Campomanesia phaea (Myrtaceae), popularly known as cambuci, is one of several species of plants producing comestible fruits, largely used in human nutrition in juices, jellies, ice-creams and alcoholic drinks (Maluf and Pisciottano-Ereio, 2005; Leão et al., 2017). It is found in Brazil, in an area called Atlantic Forest, mainly in the states of São Paulo and Minas Gerais (Maluf and Pisciottano-Ereio, 2005) and it could be considered with high economic value and environmental impacts, which influences the local business chain and contributes to the sustainable development of local society (Leão et al., 2017).

Phytochemicals studies of this specie indicated a large amount of oil essential rich in linalool, caryophyllene oxide, beta-caryophyllene, beta-selinene and alpha-cadinol, constituents that show enormous commercial value to the cosmetic industry (Vallilo et al., 2005; Adati and Ferro, 2006).

The Campomanesia’s fruits are astringent and have antioxidant properties attributed mainly to bioactive compounds as L-ascorbic acid and compound phenolic (Leão et al., 2017; Azevedo et al., 2017). In addition, phenolic compounds obtained from the fruits were also shown effectives in ameliorating glucose tolerance, as well as reducing insulinemia and fasting glycemia, and improving dyslipidemia by increasing HDL-cholesterol and decreasing the LDL-cholesterol (Donado-Pestana et al., 2015). So, they may help in healthy diets in order to prevent health risks, as oxidative stress, cardiovascular disorders, degenerative diseases and inflammatory process (Leão et al., 2017).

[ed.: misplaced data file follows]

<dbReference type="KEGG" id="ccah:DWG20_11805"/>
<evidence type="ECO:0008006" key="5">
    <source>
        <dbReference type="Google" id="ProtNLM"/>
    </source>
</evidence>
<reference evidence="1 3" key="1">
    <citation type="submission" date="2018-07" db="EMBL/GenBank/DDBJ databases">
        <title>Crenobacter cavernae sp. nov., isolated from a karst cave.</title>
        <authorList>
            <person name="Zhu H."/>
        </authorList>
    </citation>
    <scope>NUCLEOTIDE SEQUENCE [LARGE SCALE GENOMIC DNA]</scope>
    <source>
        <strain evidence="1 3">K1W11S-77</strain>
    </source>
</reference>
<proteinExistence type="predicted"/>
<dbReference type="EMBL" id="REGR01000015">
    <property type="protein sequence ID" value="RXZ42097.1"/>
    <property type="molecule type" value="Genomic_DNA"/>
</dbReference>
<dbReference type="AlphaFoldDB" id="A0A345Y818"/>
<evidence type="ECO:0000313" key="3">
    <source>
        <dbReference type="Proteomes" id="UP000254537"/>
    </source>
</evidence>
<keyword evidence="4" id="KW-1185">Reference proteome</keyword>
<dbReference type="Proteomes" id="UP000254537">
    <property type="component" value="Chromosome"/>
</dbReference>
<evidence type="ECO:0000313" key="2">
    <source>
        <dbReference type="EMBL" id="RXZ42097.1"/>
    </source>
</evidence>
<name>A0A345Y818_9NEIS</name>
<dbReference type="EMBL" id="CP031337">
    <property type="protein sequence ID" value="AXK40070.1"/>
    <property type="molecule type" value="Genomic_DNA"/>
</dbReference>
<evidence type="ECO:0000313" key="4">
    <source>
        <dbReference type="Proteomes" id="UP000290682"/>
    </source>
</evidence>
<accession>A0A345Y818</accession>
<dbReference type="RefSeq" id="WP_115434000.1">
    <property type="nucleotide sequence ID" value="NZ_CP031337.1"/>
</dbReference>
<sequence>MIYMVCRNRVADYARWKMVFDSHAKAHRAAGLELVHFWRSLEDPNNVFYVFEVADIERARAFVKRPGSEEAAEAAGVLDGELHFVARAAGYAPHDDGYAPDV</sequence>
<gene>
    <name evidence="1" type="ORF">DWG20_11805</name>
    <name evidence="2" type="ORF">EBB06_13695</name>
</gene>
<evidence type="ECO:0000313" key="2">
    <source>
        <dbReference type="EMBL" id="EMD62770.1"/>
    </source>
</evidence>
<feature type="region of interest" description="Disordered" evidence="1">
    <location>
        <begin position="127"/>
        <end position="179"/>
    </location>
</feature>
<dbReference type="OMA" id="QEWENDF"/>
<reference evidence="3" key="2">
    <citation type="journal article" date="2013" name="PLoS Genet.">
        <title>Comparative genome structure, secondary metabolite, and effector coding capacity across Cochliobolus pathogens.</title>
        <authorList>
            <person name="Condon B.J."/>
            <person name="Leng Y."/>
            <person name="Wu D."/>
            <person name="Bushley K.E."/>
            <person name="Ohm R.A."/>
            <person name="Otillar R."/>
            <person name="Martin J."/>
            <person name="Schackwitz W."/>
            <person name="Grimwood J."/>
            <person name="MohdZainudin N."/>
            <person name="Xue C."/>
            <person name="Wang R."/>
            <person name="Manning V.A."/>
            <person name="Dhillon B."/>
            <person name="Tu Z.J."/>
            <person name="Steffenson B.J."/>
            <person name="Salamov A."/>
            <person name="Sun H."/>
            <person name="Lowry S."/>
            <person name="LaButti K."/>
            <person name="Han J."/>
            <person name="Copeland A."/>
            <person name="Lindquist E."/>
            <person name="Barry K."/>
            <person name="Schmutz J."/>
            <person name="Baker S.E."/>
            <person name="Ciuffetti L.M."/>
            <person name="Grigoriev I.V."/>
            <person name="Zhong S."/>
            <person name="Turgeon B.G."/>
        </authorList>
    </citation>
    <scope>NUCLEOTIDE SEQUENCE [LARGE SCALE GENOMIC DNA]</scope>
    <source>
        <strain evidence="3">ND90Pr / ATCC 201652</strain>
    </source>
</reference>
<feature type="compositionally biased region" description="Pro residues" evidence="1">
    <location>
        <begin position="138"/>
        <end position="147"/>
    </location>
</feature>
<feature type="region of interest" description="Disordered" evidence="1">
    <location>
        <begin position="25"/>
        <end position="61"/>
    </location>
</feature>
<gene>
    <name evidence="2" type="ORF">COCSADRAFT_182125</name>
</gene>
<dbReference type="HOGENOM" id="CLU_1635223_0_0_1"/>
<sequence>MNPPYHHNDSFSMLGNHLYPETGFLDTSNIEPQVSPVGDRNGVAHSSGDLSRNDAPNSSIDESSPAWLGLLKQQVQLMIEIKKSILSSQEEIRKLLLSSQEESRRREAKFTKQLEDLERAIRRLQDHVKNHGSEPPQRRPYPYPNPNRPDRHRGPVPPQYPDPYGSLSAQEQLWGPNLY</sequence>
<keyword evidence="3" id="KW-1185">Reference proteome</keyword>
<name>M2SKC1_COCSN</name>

Despite its consumption and economic potential, limited scientific research is available on the Campomanesia, especially those related to its therapeutic effects. It is reported by traditional medicine the use of the plant in the treatment of different disorders, such as cardiovascular and nervous system disturbances (Branco, 2018; IBI Garten, 2018), although no pharmacological study has been conducted to date to validate these information.